As Harvey Korman is dying in front of Grauman's Chinese Theater at the end of Blazing Saddles, he still has time to wonder aloud, of Douglas Fairbanks Sr., "How did he do such amazing stunts . . . with such little feet?"
More to the point: How did he do them at all? Long before Errol Flynn, Douglas Fairbanks Sr. was the father of the great swashbuckling movie clowns. Valley film historian Richard M. Roberts continues his silent-movie series, which kicked off last month with Rudolph Valentino's The Eagle, with a screening of the 1925 Fairbanks sword-swisher Don Q, Son of Zorro, at 2 p.m. Sunday, December 10, at the Phoenix Center for Community Arts.
If you're unfamiliar with Fairbanks, as far too many movie buffs are, you should take time out to catch this screening. Stars didn't get much bigger than he was at the time, and it's not hard to see why -- the charm and comic precision he brought to his astounding stunts made them seem effortless. He's best known for The Thief of Bagdad, The Black Pirate and The Mark of Zorro, which makes the opportunity to see the slightly more rare Don Q, co-starring sexy Mary Astor and directed by Donald Crisp (who also plays the villain), all the more to be seized on.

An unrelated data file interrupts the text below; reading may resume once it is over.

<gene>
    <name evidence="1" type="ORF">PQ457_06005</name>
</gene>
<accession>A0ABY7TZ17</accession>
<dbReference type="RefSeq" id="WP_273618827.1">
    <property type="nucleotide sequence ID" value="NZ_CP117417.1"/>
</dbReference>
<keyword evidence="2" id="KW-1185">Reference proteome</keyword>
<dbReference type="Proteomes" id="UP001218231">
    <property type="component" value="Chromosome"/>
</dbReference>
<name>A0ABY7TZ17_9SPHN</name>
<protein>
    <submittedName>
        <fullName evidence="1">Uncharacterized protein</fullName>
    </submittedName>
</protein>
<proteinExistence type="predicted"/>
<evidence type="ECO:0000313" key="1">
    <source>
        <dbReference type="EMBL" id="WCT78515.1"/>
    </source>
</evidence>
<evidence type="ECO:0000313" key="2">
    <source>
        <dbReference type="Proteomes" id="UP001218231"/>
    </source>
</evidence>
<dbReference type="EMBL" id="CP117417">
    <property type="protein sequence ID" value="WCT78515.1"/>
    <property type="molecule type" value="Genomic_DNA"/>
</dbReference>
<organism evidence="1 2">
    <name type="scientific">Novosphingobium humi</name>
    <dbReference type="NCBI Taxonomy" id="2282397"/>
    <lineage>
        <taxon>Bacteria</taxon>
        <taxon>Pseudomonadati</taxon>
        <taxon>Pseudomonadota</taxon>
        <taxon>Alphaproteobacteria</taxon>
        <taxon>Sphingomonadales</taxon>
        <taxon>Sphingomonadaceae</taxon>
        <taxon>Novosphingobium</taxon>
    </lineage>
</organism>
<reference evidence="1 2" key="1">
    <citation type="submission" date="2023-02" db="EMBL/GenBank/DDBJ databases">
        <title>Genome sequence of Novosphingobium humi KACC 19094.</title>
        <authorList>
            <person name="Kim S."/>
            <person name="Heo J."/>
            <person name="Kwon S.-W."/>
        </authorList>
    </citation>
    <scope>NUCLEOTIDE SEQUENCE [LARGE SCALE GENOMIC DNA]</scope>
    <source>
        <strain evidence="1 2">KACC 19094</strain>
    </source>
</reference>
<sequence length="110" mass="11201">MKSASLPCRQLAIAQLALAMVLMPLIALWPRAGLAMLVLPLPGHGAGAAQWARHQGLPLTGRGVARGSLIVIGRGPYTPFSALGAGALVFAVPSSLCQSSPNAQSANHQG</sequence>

The excellent series continues with the rousing, Grand Canyon-shot Tom Mix Western Sky High on January 21; an assortment of comedy shorts on February 18; Buster Keaton's comic masterpiece The General on February 25; and D.W. Griffith's astonishing epic Intolerance on April 22. Short subjects will be played at all showings. For details call 602-249-4735.